Playing with the Constraint Validation API
Discovering the native HTML5 validation API to handle form validation. Is it really reliable?
I’m a huge advocate of using the native features of HTML5. A lot of people don’t know what this language is really capable of. Amongs all of these features, there are a lot of built-in API like the Constraint Validation API.
⚠️ This post will be talking about client-side validation. It should never replace server-side validation as it’s mostly used to improve the user experience.
HTML5 validation API
People are probably familiar with the default tooltip messages that may appear when filling form fields. This is what we’re talking about. If we go deeper in details, this API offers some nice methods and properties to play with validation states of inputs and forms.
Getting the validation state
This native API first allows us to get information about the validation state of form fields: the
checkValidity() method can be called on form elements (
<fieldset>). It returns a boolean (
true is the field is valid,
const field = document.querySelector('input'); const isFieldValid = field.checkValidity(); // 'true' or 'false' console.log(isFieldValid);
This method fires an
invalid event (which is also fired when the form is submitted). This event can then be used to perform some actions like displaying an errors summary:
Setting a custom validation message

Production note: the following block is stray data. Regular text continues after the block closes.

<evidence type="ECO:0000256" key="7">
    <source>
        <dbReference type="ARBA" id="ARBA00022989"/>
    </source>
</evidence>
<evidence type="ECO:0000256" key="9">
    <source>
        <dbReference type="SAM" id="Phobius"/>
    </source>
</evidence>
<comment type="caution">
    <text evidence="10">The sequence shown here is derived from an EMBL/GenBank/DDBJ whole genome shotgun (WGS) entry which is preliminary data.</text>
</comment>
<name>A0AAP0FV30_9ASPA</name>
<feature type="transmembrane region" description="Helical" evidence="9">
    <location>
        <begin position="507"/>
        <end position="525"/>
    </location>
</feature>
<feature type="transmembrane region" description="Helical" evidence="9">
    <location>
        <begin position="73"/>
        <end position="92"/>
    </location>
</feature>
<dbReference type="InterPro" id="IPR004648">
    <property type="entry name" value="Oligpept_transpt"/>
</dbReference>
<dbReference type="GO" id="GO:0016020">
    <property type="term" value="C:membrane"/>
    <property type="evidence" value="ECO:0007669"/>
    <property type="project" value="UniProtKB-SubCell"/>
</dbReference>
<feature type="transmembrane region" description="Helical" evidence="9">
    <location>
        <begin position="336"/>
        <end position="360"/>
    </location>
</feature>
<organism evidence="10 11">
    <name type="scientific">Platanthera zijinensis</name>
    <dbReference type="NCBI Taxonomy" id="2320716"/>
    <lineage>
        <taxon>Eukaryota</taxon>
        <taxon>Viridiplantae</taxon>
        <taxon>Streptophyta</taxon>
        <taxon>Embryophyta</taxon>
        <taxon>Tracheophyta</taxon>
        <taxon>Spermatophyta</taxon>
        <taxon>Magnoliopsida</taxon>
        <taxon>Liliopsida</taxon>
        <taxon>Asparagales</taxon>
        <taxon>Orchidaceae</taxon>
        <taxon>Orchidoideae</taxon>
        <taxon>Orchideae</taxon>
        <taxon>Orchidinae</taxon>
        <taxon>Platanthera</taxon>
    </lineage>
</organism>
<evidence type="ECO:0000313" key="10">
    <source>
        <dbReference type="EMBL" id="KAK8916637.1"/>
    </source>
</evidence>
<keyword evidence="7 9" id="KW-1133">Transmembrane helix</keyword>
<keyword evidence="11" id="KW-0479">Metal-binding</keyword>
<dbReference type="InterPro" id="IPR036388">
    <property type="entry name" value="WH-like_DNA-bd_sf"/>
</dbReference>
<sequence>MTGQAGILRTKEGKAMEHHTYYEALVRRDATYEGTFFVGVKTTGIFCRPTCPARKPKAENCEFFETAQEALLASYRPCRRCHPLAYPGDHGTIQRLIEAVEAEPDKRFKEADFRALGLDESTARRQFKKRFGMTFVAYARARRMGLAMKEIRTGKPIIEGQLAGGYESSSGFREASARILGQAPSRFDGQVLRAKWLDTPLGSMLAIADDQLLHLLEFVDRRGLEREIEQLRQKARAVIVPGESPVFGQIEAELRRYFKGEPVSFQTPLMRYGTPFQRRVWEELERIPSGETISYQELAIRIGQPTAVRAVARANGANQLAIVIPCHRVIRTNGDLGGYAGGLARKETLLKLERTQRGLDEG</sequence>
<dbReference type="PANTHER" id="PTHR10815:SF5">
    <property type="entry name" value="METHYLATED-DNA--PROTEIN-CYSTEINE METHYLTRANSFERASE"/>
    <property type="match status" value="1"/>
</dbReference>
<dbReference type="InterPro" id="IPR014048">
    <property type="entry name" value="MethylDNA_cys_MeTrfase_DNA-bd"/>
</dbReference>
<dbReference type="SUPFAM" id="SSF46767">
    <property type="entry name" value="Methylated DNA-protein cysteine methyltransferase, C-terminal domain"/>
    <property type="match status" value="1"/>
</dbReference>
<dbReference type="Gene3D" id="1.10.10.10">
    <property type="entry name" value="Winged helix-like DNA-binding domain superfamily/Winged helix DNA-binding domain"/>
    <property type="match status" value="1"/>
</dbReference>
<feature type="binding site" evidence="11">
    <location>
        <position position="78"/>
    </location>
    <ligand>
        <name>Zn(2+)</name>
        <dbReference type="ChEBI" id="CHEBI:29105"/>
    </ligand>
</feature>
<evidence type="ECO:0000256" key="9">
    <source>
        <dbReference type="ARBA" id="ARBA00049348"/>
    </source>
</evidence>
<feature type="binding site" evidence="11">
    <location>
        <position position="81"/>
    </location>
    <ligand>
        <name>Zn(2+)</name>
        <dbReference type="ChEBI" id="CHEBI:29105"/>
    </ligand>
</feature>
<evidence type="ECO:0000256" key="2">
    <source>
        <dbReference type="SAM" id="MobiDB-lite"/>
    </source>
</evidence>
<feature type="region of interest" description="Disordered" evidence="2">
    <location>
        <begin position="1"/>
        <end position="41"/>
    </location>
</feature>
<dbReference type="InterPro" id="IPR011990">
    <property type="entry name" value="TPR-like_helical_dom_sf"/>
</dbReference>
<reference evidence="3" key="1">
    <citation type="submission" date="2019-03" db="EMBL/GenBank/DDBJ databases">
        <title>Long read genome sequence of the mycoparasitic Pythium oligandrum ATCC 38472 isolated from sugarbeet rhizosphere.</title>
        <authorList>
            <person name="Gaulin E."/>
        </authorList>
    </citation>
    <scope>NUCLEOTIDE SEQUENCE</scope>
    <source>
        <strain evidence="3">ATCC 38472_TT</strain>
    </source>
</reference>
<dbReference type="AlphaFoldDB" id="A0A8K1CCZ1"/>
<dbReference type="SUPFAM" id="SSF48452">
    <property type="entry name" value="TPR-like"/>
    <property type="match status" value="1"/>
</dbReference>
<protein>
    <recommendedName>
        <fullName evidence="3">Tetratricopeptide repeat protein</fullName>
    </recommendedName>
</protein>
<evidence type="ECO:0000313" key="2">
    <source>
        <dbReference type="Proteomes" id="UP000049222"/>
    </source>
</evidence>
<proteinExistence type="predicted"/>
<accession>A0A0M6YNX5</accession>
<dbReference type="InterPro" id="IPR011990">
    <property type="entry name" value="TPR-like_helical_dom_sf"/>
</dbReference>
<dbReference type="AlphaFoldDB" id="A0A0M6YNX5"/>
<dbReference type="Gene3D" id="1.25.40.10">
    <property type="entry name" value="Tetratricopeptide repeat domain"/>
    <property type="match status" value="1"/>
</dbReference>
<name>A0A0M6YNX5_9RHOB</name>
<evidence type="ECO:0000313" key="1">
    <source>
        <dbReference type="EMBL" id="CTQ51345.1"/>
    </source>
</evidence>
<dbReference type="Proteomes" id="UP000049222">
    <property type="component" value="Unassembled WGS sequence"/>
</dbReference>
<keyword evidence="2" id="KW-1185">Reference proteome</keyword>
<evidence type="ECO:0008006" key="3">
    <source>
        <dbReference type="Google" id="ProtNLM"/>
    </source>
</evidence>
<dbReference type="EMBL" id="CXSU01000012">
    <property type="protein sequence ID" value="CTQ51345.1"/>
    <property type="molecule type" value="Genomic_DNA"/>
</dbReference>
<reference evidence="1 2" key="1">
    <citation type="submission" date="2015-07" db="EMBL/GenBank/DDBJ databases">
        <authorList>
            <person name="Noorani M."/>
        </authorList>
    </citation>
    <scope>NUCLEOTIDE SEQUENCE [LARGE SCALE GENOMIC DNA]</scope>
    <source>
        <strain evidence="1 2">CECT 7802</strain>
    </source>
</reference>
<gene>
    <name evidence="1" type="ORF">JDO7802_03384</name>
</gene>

By default, the browser handles fields with errors by displaying a tooltip with an error message according to the field validation constraints (required or not, format, length…). These error messages are fully customizable with the
setCustomValidity() method. Messages can then be retrieved with the
validationMessage input property.
const field = document.querySelector('input'); field.setCustomValidity('The value must contain at least one number.'); // 'The value must contain at least one number.' console.log(field.validationMessage);
A real form example
The HTML code is pretty straightforward:
- I created a payment form with 3 fields: “card number”, “expiration date” and “security code”.
- Each field is validated against 3 rules: format, length and requirement (
requiredattributes). It also has an associated label and error message slot.
- The fields are wrapped inside a
<form>container which has a submit button at its end.
<textarea>) as a parameter. Depending on the element state (empty, valid or invalid), it:
- Defines a custom validation message (with
- Fills the error slot with the message.
- Sets an
aria-describedbyattribute to link the error and the field.
To insure a proper user experience, the validation is triggered once the user clicks the submit button or on every field’s
change event. As the native validation tooltip is only showing up on form submission, it is safe to also trigger validation on
submit event can not be used here because it is only called when all fields are valid.
Can we safely rely on this?
The browser support is really good: all modern browsers and Internet Explorer supports the Constraint Validation API (see on Can I Use).
The experience is optimized (error messages set with
setCustomValidity() are correctly announced when focusing a field) on some screen readers / browsers combinations. Here is my tests suite:
- VoiceOver + Safari: ✅
- VoiceOver + Chrome: ✅
- VoiceOver + Firefox: ❌
- NVDA + Firefox: ✅
- NVDA + Chrome: ✅
- Talkback: ✅
As a security net, I added a visually hidden error message near each input which is filled when the field is invalid. The field’s input is then properly described with the error message (
So my answer is: yes, it is safe to use it. Thanks for reading!